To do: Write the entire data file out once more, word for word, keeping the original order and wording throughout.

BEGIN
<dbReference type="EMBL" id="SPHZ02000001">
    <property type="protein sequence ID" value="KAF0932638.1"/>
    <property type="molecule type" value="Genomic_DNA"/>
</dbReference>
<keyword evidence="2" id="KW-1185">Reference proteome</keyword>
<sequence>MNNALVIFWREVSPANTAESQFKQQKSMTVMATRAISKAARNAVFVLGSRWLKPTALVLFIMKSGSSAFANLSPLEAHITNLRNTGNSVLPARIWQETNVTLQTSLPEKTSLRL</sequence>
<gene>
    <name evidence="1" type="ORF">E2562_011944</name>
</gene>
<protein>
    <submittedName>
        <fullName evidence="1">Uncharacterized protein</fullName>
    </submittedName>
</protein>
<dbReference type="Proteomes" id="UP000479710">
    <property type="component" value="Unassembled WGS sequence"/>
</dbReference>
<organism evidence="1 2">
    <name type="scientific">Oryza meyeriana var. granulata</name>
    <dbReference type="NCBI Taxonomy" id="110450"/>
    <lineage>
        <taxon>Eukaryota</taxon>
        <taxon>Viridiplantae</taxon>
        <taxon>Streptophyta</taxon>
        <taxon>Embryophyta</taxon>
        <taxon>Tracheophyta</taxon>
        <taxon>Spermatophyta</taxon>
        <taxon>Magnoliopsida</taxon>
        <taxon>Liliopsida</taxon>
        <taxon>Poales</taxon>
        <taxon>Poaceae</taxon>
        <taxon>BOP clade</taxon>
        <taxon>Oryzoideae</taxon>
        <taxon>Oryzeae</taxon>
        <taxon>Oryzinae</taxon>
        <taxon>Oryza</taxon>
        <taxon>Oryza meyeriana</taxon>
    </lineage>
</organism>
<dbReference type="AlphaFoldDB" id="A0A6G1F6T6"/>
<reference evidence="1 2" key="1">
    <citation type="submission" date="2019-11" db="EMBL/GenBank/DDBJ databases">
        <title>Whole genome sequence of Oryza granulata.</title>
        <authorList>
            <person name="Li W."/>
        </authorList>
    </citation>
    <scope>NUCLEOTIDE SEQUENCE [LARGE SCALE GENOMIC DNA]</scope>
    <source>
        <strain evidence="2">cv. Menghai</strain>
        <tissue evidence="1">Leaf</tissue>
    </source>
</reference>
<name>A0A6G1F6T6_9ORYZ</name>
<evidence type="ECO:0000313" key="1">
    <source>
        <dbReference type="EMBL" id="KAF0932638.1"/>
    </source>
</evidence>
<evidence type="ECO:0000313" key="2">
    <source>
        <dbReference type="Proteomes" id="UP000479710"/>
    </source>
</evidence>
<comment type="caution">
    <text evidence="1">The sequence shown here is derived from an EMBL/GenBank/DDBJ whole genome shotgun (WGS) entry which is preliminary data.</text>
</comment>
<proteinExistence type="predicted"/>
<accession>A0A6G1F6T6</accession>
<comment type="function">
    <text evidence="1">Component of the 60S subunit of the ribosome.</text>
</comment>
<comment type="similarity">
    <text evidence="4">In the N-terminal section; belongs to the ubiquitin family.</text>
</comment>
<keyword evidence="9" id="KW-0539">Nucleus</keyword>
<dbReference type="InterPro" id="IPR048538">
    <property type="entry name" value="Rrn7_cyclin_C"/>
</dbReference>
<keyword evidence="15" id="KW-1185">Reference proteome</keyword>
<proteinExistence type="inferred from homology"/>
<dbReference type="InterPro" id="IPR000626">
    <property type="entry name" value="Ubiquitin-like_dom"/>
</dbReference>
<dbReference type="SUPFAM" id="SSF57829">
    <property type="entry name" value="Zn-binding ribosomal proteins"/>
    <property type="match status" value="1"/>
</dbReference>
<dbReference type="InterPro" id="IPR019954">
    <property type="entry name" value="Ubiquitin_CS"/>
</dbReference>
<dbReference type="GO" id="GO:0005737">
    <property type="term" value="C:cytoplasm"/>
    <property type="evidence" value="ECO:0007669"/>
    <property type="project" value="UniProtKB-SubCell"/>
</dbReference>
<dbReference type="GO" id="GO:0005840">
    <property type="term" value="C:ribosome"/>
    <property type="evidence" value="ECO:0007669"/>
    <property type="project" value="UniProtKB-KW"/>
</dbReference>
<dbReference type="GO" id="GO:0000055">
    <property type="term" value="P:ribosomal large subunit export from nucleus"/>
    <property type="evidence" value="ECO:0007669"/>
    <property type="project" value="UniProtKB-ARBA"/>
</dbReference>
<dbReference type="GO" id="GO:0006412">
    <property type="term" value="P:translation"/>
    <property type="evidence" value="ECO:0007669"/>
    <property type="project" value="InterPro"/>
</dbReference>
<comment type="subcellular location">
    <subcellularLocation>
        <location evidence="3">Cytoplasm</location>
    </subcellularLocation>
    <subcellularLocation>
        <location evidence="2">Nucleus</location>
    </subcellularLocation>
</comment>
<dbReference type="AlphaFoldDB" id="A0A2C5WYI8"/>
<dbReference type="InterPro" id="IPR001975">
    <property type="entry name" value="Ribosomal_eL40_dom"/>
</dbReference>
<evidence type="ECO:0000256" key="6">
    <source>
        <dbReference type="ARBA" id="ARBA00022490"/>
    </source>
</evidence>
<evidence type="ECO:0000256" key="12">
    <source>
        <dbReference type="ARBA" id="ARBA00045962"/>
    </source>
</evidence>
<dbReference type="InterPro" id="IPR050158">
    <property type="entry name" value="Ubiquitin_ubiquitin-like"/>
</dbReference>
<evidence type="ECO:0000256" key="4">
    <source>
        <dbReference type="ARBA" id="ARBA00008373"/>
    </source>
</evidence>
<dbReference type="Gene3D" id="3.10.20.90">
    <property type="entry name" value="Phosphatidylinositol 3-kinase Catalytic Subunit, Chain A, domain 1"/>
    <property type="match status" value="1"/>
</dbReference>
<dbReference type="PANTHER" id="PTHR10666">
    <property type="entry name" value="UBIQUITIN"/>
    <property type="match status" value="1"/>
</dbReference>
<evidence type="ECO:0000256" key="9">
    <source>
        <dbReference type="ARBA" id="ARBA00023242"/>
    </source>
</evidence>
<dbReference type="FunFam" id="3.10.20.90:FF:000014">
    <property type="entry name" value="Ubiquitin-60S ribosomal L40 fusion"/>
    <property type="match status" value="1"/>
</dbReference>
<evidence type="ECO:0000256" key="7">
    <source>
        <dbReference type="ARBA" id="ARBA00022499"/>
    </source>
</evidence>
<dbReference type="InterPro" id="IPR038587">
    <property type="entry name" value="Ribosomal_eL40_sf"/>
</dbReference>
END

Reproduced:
<dbReference type="EMBL" id="SPHZ02000001">
    <property type="protein sequence ID" value="KAF0932638.1"/>
    <property type="molecule type" value="Genomic_DNA"/>
</dbReference>
<keyword evidence="2" id="KW-1185">Reference proteome</keyword>
<sequence>MNNALVIFWREVSPANTAESQFKQQKSMTVMATRAISKAARNAVFVLGSRWLKPTALVLFIMKSGSSAFANLSPLEAHITNLRNTGNSVLPARIWQETNVTLQTSLPEKTSLRL</sequence>
<gene>
    <name evidence="1" type="ORF">E2562_011944</name>
</gene>
<protein>
    <submittedName>
        <fullName evidence="1">Uncharacterized protein</fullName>
    </submittedName>
</protein>
<dbReference type="Proteomes" id="UP000479710">
    <property type="component" value="Unassembled WGS sequence"/>
</dbReference>
<organism evidence="1 2">
    <name type="scientific">Oryza meyeriana var. granulata</name>
    <dbReference type="NCBI Taxonomy" id="110450"/>
    <lineage>
        <taxon>Eukaryota</taxon>
        <taxon>Viridiplantae</taxon>
        <taxon>Streptophyta</taxon>
        <taxon>Embryophyta</taxon>
        <taxon>Tracheophyta</taxon>
        <taxon>Spermatophyta</taxon>
        <taxon>Magnoliopsida</taxon>
        <taxon>Liliopsida</taxon>
        <taxon>Poales</taxon>
        <taxon>Poaceae</taxon>
        <taxon>BOP clade</taxon>
        <taxon>Oryzoideae</taxon>
        <taxon>Oryzeae</taxon>
        <taxon>Oryzinae</taxon>
        <taxon>Oryza</taxon>
        <taxon>Oryza meyeriana</taxon>
    </lineage>
</organism>
<dbReference type="AlphaFoldDB" id="A0A6G1F6T6"/>
<reference evidence="1 2" key="1">
    <citation type="submission" date="2019-11" db="EMBL/GenBank/DDBJ databases">
        <title>Whole genome sequence of Oryza granulata.</title>
        <authorList>
            <person name="Li W."/>
        </authorList>
    </citation>
    <scope>NUCLEOTIDE SEQUENCE [LARGE SCALE GENOMIC DNA]</scope>
    <source>
        <strain evidence="2">cv. Menghai</strain>
        <tissue evidence="1">Leaf</tissue>
    </source>
</reference>
<name>A0A6G1F6T6_9ORYZ</name>
<evidence type="ECO:0000313" key="1">
    <source>
        <dbReference type="EMBL" id="KAF0932638.1"/>
    </source>
</evidence>
<evidence type="ECO:0000313" key="2">
    <source>
        <dbReference type="Proteomes" id="UP000479710"/>
    </source>
</evidence>
<comment type="caution">
    <text evidence="1">The sequence shown here is derived from an EMBL/GenBank/DDBJ whole genome shotgun (WGS) entry which is preliminary data.</text>
</comment>
<proteinExistence type="predicted"/>
<accession>A0A6G1F6T6</accession>
<comment type="function">
    <text evidence="1">Component of the 60S subunit of the ribosome.</text>
</comment>
<comment type="similarity">
    <text evidence="4">In the N-terminal section; belongs to the ubiquitin family.</text>
</comment>
<keyword evidence="9" id="KW-0539">Nucleus</keyword>
<dbReference type="InterPro" id="IPR048538">
    <property type="entry name" value="Rrn7_cyclin_C"/>
</dbReference>
<keyword evidence="15" id="KW-1185">Reference proteome</keyword>
<proteinExistence type="inferred from homology"/>
<dbReference type="InterPro" id="IPR000626">
    <property type="entry name" value="Ubiquitin-like_dom"/>
</dbReference>
<dbReference type="SUPFAM" id="SSF57829">
    <property type="entry name" value="Zn-binding ribosomal proteins"/>
    <property type="match status" value="1"/>
</dbReference>
<dbReference type="InterPro" id="IPR019954">
    <property type="entry name" value="Ubiquitin_CS"/>
</dbReference>
<dbReference type="GO" id="GO:0005737">
    <property type="term" value="C:cytoplasm"/>
    <property type="evidence" value="ECO:0007669"/>
    <property type="project" value="UniProtKB-SubCell"/>
</dbReference>
<dbReference type="GO" id="GO:0005840">
    <property type="term" value="C:ribosome"/>
    <property type="evidence" value="ECO:0007669"/>
    <property type="project" value="UniProtKB-KW"/>
</dbReference>
<dbReference type="GO" id="GO:0000055">
    <property type="term" value="P:ribosomal large subunit export from nucleus"/>
    <property type="evidence" value="ECO:0007669"/>
    <property type="project" value="UniProtKB-ARBA"/>
</dbReference>
<dbReference type="GO" id="GO:0006412">
    <property type="term" value="P:translation"/>
    <property type="evidence" value="ECO:0007669"/>
    <property type="project" value="InterPro"/>
</dbReference>
<comment type="subcellular location">
    <subcellularLocation>
        <location evidence="3">Cytoplasm</location>
    </subcellularLocation>
    <subcellularLocation>
        <location evidence="2">Nucleus</location>
    </subcellularLocation>
</comment>
<dbReference type="AlphaFoldDB" id="A0A2C5WYI8"/>
<dbReference type="InterPro" id="IPR001975">
    <property type="entry name" value="Ribosomal_eL40_dom"/>
</dbReference>
<evidence type="ECO:0000256" key="6">
    <source>
        <dbReference type="ARBA" id="ARBA00022490"/>
    </source>
</evidence>
<evidence type="ECO:0000256" key="12">
    <source>
        <dbReference type="ARBA" id="ARBA00045962"/>
    </source>
</evidence>
<dbReference type="InterPro" id="IPR050158">
    <property type="entry name" value="Ubiquitin_ubiquitin-like"/>
</dbReference>
<evidence type="ECO:0000256" key="4">
    <source>
        <dbReference type="ARBA" id="ARBA00008373"/>
    </source>
</evidence>
<dbReference type="Gene3D" id="3.10.20.90">
    <property type="entry name" value="Phosphatidylinositol 3-kinase Catalytic Subunit, Chain A, domain 1"/>
    <property type="match status" value="1"/>
</dbReference>
<dbReference type="PANTHER" id="PTHR10666">
    <property type="entry name" value="UBIQUITIN"/>
    <property type="match status" value="1"/>
</dbReference>
<evidence type="ECO:0000256" key="9">
    <source>
        <dbReference type="ARBA" id="ARBA00023242"/>
    </source>
</evidence>
<dbReference type="FunFam" id="3.10.20.90:FF:000014">
    <property type="entry name" value="Ubiquitin-60S ribosomal L40 fusion"/>
    <property type="match status" value="1"/>
</dbReference>
<evidence type="ECO:0000256" key="7">
    <source>
        <dbReference type="ARBA" id="ARBA00022499"/>
    </source>
</evidence>
<dbReference type="InterPro" id="IPR038587">
    <property type="entry name" value="Ribosomal_eL40_sf"/>
</dbReference>